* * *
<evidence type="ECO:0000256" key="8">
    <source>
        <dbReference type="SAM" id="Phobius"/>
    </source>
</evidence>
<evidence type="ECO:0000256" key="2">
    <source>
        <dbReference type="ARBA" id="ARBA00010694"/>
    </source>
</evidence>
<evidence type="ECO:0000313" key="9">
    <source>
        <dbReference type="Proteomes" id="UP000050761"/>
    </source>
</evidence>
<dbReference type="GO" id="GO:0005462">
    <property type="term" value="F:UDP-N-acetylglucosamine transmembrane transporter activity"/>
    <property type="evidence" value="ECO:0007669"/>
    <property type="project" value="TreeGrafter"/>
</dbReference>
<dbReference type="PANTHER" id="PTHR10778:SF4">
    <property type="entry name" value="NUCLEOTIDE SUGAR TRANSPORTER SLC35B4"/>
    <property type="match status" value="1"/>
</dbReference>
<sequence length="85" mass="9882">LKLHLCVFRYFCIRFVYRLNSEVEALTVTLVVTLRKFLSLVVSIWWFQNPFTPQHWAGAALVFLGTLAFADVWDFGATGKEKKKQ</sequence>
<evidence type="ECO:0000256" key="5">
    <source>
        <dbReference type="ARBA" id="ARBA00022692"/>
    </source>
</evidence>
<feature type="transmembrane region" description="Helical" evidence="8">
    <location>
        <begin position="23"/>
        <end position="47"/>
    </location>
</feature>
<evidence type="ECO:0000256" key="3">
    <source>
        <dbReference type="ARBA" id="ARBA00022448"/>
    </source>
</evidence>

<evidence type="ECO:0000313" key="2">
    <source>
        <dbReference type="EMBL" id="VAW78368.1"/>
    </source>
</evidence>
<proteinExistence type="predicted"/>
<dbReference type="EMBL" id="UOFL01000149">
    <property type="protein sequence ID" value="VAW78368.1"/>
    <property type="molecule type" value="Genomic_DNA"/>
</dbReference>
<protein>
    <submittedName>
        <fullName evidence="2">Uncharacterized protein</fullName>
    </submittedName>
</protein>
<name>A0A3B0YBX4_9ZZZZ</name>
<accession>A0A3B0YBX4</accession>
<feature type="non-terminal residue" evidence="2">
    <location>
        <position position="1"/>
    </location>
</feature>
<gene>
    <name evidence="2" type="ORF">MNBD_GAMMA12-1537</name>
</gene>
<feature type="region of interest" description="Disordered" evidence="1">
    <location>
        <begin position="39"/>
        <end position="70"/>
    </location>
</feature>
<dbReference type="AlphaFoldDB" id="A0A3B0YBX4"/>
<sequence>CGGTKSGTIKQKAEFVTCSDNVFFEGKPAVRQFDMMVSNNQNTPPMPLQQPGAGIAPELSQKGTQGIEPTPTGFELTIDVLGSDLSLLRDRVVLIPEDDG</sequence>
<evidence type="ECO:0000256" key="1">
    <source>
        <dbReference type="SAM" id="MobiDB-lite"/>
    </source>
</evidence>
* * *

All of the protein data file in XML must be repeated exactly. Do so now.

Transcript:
<evidence type="ECO:0000256" key="8">
    <source>
        <dbReference type="SAM" id="Phobius"/>
    </source>
</evidence>
<evidence type="ECO:0000256" key="2">
    <source>
        <dbReference type="ARBA" id="ARBA00010694"/>
    </source>
</evidence>
<evidence type="ECO:0000313" key="9">
    <source>
        <dbReference type="Proteomes" id="UP000050761"/>
    </source>
</evidence>
<dbReference type="GO" id="GO:0005462">
    <property type="term" value="F:UDP-N-acetylglucosamine transmembrane transporter activity"/>
    <property type="evidence" value="ECO:0007669"/>
    <property type="project" value="TreeGrafter"/>
</dbReference>
<dbReference type="PANTHER" id="PTHR10778:SF4">
    <property type="entry name" value="NUCLEOTIDE SUGAR TRANSPORTER SLC35B4"/>
    <property type="match status" value="1"/>
</dbReference>
<sequence length="85" mass="9882">LKLHLCVFRYFCIRFVYRLNSEVEALTVTLVVTLRKFLSLVVSIWWFQNPFTPQHWAGAALVFLGTLAFADVWDFGATGKEKKKQ</sequence>
<evidence type="ECO:0000256" key="5">
    <source>
        <dbReference type="ARBA" id="ARBA00022692"/>
    </source>
</evidence>
<feature type="transmembrane region" description="Helical" evidence="8">
    <location>
        <begin position="23"/>
        <end position="47"/>
    </location>
</feature>
<evidence type="ECO:0000256" key="3">
    <source>
        <dbReference type="ARBA" id="ARBA00022448"/>
    </source>
</evidence>

<evidence type="ECO:0000313" key="2">
    <source>
        <dbReference type="EMBL" id="VAW78368.1"/>
    </source>
</evidence>
<proteinExistence type="predicted"/>
<dbReference type="EMBL" id="UOFL01000149">
    <property type="protein sequence ID" value="VAW78368.1"/>
    <property type="molecule type" value="Genomic_DNA"/>
</dbReference>
<protein>
    <submittedName>
        <fullName evidence="2">Uncharacterized protein</fullName>
    </submittedName>
</protein>
<name>A0A3B0YBX4_9ZZZZ</name>
<accession>A0A3B0YBX4</accession>
<feature type="non-terminal residue" evidence="2">
    <location>
        <position position="1"/>
    </location>
</feature>
<gene>
    <name evidence="2" type="ORF">MNBD_GAMMA12-1537</name>
</gene>
<feature type="region of interest" description="Disordered" evidence="1">
    <location>
        <begin position="39"/>
        <end position="70"/>
    </location>
</feature>
<dbReference type="AlphaFoldDB" id="A0A3B0YBX4"/>
<sequence>CGGTKSGTIKQKAEFVTCSDNVFFEGKPAVRQFDMMVSNNQNTPPMPLQQPGAGIAPELSQKGTQGIEPTPTGFELTIDVLGSDLSLLRDRVVLIPEDDG</sequence>
<evidence type="ECO:0000256" key="1">
    <source>
        <dbReference type="SAM" id="MobiDB-lite"/>
    </source>
</evidence>